“There are no shortcuts and we must provide the basics like access to facilities when we are on recess,” said Mbaabu.

He said they are also going to review their scholarship system to lure the best players from high school to Machines.

It is telling that many University of Nairobi students play their rugby elsewhere.

They include Brian Mutua, Valerian Tendwa and Kevin Wekesa, who features for Kenya Cup champion Kabras Sugar, Richel Wangila, George Otieno and Samuel Simwata of Kenya Harlequin. Others are Bruce Odhiambo of Nondescript and Impala’s Onesmus Kinyanjui.

“Absolute Eschuma (Total Iron) must reclaim its glory. Our talent sourcing will happen across disciplines including hockey, basketball and football,” says Mbaabu. “We need to make the University of Nairobi both a centre for excellence in academics and sports.”

Mutai, who played as a flanker for Mean Machine from 1997 to 1999, says his committee is determined to return the team to Kenya Cup.

Mutai said that the first step is to have Machine feature in this year’s National Sevens Circuit before exploring ways to reintroduce scholarships.

“We need to work our ways of sourcing for sponsors since, the reality is that this is a public university that doesn’t get sports funding from the central government whose priority is academics, “said Mutai.

“We have close to 40,000 students and if we are to draw like 4,000 to matches then it will be a good bait to attract sponsors,” said Mutai.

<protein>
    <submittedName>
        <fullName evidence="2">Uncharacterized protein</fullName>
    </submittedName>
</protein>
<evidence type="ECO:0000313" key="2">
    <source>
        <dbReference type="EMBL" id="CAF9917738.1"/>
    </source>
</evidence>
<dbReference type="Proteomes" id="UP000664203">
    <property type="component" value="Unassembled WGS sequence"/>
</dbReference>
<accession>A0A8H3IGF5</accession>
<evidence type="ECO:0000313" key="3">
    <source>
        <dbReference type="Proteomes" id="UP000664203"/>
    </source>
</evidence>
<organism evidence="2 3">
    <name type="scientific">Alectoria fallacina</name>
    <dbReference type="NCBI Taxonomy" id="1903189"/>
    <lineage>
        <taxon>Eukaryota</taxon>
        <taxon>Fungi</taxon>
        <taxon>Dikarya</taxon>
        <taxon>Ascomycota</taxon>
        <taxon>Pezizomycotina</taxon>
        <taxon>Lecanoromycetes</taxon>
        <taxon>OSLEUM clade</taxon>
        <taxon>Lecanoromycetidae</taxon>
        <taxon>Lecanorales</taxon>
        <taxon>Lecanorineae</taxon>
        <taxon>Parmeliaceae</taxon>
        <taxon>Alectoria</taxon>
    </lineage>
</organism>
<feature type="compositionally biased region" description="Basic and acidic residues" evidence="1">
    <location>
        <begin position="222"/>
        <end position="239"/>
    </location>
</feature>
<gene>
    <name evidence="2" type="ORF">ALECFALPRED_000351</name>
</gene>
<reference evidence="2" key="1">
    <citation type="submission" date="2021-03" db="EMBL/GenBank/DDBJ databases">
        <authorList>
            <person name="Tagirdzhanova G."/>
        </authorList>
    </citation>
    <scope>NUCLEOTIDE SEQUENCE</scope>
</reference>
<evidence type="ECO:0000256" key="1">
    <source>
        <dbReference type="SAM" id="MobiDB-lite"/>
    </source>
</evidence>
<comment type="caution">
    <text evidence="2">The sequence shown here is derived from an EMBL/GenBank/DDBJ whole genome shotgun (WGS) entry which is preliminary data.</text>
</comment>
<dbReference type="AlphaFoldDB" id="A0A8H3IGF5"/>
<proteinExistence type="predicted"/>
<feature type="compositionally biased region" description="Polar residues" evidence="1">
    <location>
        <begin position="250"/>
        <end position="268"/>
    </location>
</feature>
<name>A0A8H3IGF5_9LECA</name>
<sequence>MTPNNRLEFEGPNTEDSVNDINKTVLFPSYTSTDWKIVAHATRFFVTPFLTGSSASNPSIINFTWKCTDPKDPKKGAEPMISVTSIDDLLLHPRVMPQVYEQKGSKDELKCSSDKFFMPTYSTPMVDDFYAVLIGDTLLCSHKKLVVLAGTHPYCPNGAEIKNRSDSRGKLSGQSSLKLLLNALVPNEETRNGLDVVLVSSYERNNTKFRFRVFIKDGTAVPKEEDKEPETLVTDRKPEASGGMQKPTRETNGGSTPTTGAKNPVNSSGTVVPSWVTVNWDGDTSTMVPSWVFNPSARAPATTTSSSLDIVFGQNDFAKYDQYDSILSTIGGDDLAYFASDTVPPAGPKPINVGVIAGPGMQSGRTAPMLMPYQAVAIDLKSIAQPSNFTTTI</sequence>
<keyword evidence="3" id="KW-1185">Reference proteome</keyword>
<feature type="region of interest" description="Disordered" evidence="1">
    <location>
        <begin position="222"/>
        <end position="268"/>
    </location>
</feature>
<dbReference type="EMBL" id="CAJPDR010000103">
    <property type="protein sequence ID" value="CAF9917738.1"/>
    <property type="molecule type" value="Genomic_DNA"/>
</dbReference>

Mean Machine coach Nick Abok said that the reason they gained promotion to Kenya Cup in 2022 was because they had a longer preseason preparation.

Nick Abok

University of Nairobi's Mean Machine coach Nick Abok at Nation Centre, Nairobi on April 2, 2024.

Photo credit: Chris Omollo | Nation Media Group

“Players were committed to the team and we only lost three matches and went on to win the Championships and earn a ticket to Kenya Cup,” said Abok.

“But things changed when the academic calendar was changed thoroughly disrupting our training. When the university closed we talked to the management to open the hostels and facilities for us but they declined. We even missed playing in the sevens circuit and Impala Floodlits,” said Abok.

“We went into the Kenya Cup poorly prepared. We could play well in the first half but fade badly in the second half because of our poor physical state. Playing in the Kenya Cup and Championship is tough and without gym, diet specialist coaches, Machine can only achieve so much.”

Abok questions why other public universities like Kenyatta University and Masinde Muliro are getting support from their management including scholarships for players and not University of Nairobi.

“University of Nairobi is the grandfather of these universities having won the Kenya Cup way back in the 1970s. The only side that came close is Strathmore University who reached the final once,” said Abok, who wants the University League to be reintroduced so that clubs are compelled to release their players back to the varsity teams.

“It’s sad that we have no players in the national under-20 team yet Daystar, Strathmore, Masinde Muliro have,” said Abok.

Machine captain Victor Mwangi decried the deplorable state of rugby and other sports at the University of Nairobi.

“The management needs to focus on basic welfare like providing allowances and facilities. We are students and we will not consider playing for other clubs when such small provisions are in place for us,” said Mwangi.